A college kid starts a tech company from his dorm room. It gets big quickly. He grows into the CEO role, sees wild success, and quickly finds his n
A college kid starts a tech company from his dorm room.
It gets big quickly. He grows into the CEO role, sees wild success, and quickly finds his name plastered all over (including on the cover of magazines). When the company goes public, he makes more money than he ever likely dreamed of.
Ultimately, he becomes a multi-billionaire.
You’ve heard that one before, but this time the story has a twist.
Because after his initial success, the founder steps down as CEO, later returns, and realizes the company’s core business needs a complete relaunch. So he finds investors to help him go private, makes a giant acquisition and redesigns the business — and then, according to a report this week — gets ready to take it public a second time.
The college kid-turned-billionaire CEO in this story: Michael Dell, who launched his eponymous company at the University of Texas-Austin in 1984. He was named the first Inc. entrepreneur of the year in 1989, and now his newly reformed tech firm is on the cusp of being a public company once again.
It’s a story that just doesn’t seem to have an ending, and it will will be on the New York Stock Exchange, trading under the symbol DELL once more, by December 28.
Here’s what else I’m reading today:
You need more women on your company’s board
How many women, exactly? Three, according to researchers at executive search firm Egon Zehnder, who say that’s the tipping point where the women are more likely to speak _and_ be listened to. A separate study from indexing and analytics firm MSCI says having at least three women on your board is profitable, too. The number is, of course, a minimum. Feel free to aim higher.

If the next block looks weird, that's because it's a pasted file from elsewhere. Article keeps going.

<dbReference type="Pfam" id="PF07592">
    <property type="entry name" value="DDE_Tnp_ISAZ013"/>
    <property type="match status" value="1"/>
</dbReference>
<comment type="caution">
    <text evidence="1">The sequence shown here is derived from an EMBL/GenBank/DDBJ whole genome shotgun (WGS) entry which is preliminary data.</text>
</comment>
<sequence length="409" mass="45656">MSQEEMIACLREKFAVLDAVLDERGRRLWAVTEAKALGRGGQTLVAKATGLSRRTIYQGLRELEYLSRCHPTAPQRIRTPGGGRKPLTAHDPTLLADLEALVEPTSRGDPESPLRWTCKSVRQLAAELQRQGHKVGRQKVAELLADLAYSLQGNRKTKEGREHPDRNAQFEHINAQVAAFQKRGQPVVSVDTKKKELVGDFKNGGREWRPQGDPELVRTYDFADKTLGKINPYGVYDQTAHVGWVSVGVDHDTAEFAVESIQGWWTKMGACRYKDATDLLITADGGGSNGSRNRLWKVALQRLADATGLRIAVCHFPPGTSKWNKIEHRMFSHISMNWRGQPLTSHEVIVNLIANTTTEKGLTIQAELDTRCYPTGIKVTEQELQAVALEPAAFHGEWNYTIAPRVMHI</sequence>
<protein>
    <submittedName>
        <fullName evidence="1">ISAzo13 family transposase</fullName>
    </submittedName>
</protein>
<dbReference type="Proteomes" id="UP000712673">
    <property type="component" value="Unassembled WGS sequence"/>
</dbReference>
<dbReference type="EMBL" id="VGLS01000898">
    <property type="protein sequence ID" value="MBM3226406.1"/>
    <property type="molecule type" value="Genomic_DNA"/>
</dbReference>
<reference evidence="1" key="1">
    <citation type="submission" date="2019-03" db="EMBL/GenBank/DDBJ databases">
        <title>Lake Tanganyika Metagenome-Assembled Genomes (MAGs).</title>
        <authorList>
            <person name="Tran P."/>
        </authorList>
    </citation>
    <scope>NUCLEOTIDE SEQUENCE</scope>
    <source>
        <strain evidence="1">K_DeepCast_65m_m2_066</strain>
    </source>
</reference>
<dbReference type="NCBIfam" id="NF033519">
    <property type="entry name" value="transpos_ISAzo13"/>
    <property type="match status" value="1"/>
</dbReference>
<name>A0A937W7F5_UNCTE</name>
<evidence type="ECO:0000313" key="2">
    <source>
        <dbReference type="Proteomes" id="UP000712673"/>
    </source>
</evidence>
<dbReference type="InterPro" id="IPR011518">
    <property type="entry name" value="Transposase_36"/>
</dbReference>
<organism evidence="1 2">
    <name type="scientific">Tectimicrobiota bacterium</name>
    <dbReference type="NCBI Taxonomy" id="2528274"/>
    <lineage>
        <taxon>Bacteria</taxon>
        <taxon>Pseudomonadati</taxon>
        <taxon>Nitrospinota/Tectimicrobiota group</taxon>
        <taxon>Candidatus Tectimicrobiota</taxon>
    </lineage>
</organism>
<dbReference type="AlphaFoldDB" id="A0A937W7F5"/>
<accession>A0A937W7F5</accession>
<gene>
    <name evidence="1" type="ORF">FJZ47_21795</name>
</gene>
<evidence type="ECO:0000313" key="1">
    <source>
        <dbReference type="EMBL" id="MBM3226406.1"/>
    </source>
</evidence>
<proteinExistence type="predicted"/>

—Cassie Werber, Quartz
How to finish the holiday sales season on top
Sure, Black Friday and Cyber Monday are over, but that doesn’t mean your holiday sales season has to end. After all, there are still two more weekends between now and Christmas–so check out these six tips for reeling in last-minute shoppers. The best part: They’re all free.
Avocados and pineapples and peaches, oh my
If you’re still getting the standard swag from conferences–like Frisbees or stress balls–you’re seriously missing out. The latest trend is branded food, and no, that doesn’t mean food in a branded container. At a recent event, Lyft handed out avocados printed with its logo. AT&T has used branded pineapples. Twitter went with branded peaches. Soundcloud? Branded radishes. So much better than the disposable stuff (unless you don’t like radishes).
—Elizabeth Segran, Fast Company
Today in M&A
Entrepreneur Tristan Walker built a grooming brand focused specifically on a demographic many of the big brands don’t target: people of color. Now a big brand is scooping it up: Procter & Gamble bought Walker and Company in a deal Recode estimates to be between $20 million and $40 million.
—Jason Del Rey, Recode
Geena Davis is tackling Hollywood’s diversity problem
Back in 2004, long before #MeToo, actor Geena Davis started tracking diversity stats in Hollywood. Armed with 14 years of data, she’s been quietly working behind the scenes to change the industry’s gender dynamics. Here she talks to Inc. about why fictional role models matter and why she’s generally avoided public confrontations on gender diversity.
—Maria Aspan, Inc.
This article is from Inc.com